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All-22 analysis: Cody Ford’s move to left guard for Buffalo Bills

Let’s check in on Ford now that he’s found a new home

The Buffalo Bills drafted Cody Ford with what looked like every intention of playing him at right tackle. Last season he rotated with Ty Nsekhe in an unusual move to help him learn the ropes. This year he lost that spot to Darryl Williams and kicked inside to right guard. Then he was moved to left guard, and now it looks like that’ll be his spot. Let’s see how that went.


Play 1

First off, there were worse plays than this. By far actually, because this isn’t really a bad play in the grand scheme of things. But yeah, before we get to the positives there were a few snaps Cody Ford would probably like to take back. That’s pretty normal for any player.

I like this play in particular because from a technique standpoint there’s a lot that goes wrong right out of the gate. It’s important to see what a player does when things break down. Ford is losing the leverage game and is in danger of being walked back right into Josh Allen. He recovers with his right foot kicking back, then Clelin Ferrell starts to shift around to the side. Ford slides his left foot over and re-engages the block. As the GIF says, he bought pleeeeeenty of time despite the rough start.

Play 2

The Bills had Cody Ford on the move quite a bit and he generally acquitted himself well. He doesn’t maintain the block for very long, but the quick change in stance creates an obvious impediment to Johnathan Hankins.

Play 3

The synchronized movement is pointed out as an offensive line about to take on shifting defenders needs to be disciplined and patient. If one person flinches too soon it can create an opportunity for the defender. Here Cody Ford, Dion Dawkins, and Mitch Morse show excellent patience and pick up the right blocks. Ford is tasked with a safety blitz where speed is the major danger. I think it went well.

Since nitpicking is part of analysis though, I should add that Ford relies on turning his entire body and “chasing” the play. This got him into trouble against rushers last year at right tackle. Edge rushers have more mass and similar speed around the edge compared to Johnathan Abram above. This is less of a liability at guard as he shouldn’t see the combination of big AND fast as often as a tackle does.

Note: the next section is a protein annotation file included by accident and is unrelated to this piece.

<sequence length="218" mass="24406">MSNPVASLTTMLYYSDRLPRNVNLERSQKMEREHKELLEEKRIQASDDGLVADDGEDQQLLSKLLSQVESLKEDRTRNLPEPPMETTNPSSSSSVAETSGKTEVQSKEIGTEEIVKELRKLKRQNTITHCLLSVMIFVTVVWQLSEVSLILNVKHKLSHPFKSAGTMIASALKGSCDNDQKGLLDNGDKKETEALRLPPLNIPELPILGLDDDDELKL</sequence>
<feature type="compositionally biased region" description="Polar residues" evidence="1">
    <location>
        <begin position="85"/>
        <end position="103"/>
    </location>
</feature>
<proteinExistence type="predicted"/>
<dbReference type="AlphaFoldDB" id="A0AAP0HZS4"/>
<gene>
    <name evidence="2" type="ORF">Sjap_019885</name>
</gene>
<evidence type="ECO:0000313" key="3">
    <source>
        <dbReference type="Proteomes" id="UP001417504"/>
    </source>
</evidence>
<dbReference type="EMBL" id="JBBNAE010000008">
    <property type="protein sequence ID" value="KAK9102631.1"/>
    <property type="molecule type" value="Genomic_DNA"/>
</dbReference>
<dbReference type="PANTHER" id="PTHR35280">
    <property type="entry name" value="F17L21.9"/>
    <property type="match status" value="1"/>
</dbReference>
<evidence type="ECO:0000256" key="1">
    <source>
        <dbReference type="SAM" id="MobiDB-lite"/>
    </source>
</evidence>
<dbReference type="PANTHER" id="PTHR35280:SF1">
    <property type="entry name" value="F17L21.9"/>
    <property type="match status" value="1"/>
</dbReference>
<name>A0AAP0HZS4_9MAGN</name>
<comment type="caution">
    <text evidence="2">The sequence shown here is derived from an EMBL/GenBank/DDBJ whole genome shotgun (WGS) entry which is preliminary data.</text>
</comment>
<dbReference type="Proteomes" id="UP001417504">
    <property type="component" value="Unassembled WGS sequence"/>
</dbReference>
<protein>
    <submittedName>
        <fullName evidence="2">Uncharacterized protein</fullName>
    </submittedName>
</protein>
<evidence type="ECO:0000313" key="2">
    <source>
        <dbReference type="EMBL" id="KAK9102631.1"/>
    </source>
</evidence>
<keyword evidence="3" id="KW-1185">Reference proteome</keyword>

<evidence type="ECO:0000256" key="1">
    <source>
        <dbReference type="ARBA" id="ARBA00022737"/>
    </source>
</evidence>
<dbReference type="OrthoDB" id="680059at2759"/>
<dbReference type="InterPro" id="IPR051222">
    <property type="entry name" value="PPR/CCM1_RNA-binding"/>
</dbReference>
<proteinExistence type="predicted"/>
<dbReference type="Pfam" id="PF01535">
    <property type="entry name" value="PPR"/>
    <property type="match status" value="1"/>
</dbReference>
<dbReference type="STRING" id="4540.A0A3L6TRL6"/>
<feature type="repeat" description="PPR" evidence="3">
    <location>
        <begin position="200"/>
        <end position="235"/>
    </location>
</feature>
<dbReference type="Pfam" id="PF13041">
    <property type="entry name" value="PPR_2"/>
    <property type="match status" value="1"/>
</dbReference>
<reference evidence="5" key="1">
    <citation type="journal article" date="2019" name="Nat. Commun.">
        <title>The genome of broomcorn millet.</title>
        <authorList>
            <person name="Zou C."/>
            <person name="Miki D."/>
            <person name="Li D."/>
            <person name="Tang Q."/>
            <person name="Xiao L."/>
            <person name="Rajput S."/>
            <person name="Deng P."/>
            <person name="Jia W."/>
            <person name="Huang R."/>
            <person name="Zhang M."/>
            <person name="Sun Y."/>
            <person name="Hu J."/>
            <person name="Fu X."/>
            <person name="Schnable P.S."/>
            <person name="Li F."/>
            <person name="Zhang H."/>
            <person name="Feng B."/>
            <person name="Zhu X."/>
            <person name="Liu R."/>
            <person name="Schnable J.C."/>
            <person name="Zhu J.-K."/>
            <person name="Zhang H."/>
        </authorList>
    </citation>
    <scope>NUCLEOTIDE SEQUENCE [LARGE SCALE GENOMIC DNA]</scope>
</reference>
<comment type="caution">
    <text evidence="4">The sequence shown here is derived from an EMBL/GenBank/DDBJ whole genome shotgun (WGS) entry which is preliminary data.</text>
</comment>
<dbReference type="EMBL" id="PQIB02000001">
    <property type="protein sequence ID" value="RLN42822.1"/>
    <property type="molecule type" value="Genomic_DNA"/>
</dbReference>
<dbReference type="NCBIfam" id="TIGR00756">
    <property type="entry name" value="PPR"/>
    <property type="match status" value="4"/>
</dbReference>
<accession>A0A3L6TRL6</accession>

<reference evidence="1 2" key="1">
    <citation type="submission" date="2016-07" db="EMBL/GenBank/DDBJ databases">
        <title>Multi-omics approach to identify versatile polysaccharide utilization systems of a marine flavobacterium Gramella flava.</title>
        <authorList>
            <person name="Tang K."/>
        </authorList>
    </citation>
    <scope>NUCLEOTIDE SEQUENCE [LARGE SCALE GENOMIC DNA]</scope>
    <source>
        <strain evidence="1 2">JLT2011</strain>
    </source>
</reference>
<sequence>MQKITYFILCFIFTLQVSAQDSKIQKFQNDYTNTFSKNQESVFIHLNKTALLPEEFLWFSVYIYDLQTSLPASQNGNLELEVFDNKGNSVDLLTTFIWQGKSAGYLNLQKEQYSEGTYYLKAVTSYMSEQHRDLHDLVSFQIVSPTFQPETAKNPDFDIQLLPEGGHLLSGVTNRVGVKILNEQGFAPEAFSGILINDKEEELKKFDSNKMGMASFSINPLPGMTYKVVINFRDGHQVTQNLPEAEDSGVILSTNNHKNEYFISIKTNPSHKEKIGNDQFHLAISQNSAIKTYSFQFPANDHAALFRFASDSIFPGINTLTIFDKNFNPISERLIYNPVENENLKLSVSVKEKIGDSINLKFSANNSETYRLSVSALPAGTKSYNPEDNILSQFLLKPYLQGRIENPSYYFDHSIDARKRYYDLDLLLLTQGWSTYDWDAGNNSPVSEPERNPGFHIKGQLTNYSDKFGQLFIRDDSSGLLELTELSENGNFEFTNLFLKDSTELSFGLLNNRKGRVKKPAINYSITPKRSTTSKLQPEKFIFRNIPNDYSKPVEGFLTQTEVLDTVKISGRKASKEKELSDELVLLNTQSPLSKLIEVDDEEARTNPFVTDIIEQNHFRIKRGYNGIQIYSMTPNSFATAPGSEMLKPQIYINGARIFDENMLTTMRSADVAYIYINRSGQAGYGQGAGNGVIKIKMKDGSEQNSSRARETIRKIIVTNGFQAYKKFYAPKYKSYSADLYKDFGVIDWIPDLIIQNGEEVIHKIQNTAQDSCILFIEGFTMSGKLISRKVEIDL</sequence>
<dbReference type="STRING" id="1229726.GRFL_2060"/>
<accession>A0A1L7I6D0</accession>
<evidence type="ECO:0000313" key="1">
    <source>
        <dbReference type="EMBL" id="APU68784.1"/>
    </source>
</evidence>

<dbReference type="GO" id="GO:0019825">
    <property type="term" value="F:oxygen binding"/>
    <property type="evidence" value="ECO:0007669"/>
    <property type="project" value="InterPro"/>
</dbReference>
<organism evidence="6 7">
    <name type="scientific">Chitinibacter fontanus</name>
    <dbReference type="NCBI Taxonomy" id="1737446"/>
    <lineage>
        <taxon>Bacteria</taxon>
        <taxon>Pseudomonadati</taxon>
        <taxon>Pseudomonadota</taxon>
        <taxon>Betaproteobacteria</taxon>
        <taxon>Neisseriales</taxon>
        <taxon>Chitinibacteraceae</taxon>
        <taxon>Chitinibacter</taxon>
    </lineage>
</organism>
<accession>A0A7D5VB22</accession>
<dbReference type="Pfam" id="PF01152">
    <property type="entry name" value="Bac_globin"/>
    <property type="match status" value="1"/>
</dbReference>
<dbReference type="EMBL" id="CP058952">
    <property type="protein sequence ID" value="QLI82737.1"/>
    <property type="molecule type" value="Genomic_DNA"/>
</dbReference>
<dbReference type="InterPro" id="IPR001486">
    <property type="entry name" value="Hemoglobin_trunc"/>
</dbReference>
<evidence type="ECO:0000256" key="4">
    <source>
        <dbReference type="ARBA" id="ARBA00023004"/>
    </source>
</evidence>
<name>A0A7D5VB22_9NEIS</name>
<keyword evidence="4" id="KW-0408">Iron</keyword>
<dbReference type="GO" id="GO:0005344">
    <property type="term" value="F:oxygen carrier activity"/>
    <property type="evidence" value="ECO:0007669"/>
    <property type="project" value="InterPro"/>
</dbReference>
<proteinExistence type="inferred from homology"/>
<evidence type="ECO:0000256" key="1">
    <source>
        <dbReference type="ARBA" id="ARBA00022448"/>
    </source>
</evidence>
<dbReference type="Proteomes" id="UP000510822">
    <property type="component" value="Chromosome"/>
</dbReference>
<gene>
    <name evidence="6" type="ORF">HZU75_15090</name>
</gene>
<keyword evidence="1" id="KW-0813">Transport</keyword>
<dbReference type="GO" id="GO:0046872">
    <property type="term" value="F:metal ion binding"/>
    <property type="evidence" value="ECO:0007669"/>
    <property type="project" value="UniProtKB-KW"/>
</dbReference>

Play 4

Buffalo used similar play designs a few times against the Las Vegas Raiders with one or more skill players sneaking out as Ford pulled to the right. This play is executed very well by Ford who helps make sure Devin Singletary has plenty of room to slip out.

Play 5

The Bills pick up the stunt by the Raiders’ defense and Ford finds himself one on one. I’ll let the GIF do the talking on this one and just leave it that he did fine.

Play 6

At guard there’s a ton of helping and being helped so juggling blocks is an important skill. Despite the tackle position needing to do this a bit less than a guard, last year I noted this as a strength for Ford. Specifically, I felt he had good reaction time to rapidly changing plays and was able to bounce around easily in close quarters.


Summary

Both times I took a close look at Cody Ford last year there were a lot of positives to his tape. A few bad habits were noticeable but understandable for a rookie. Against the Raiders, Ford’s “tape” shows a lot of improvement. Some of this is certainly the position change as he’s less exposed to faster edge rushers that gave him the most trouble. Some of it appears to be true improvement though, including his footwork. So far the Ford-at-guard experiment seems to be a rousing success.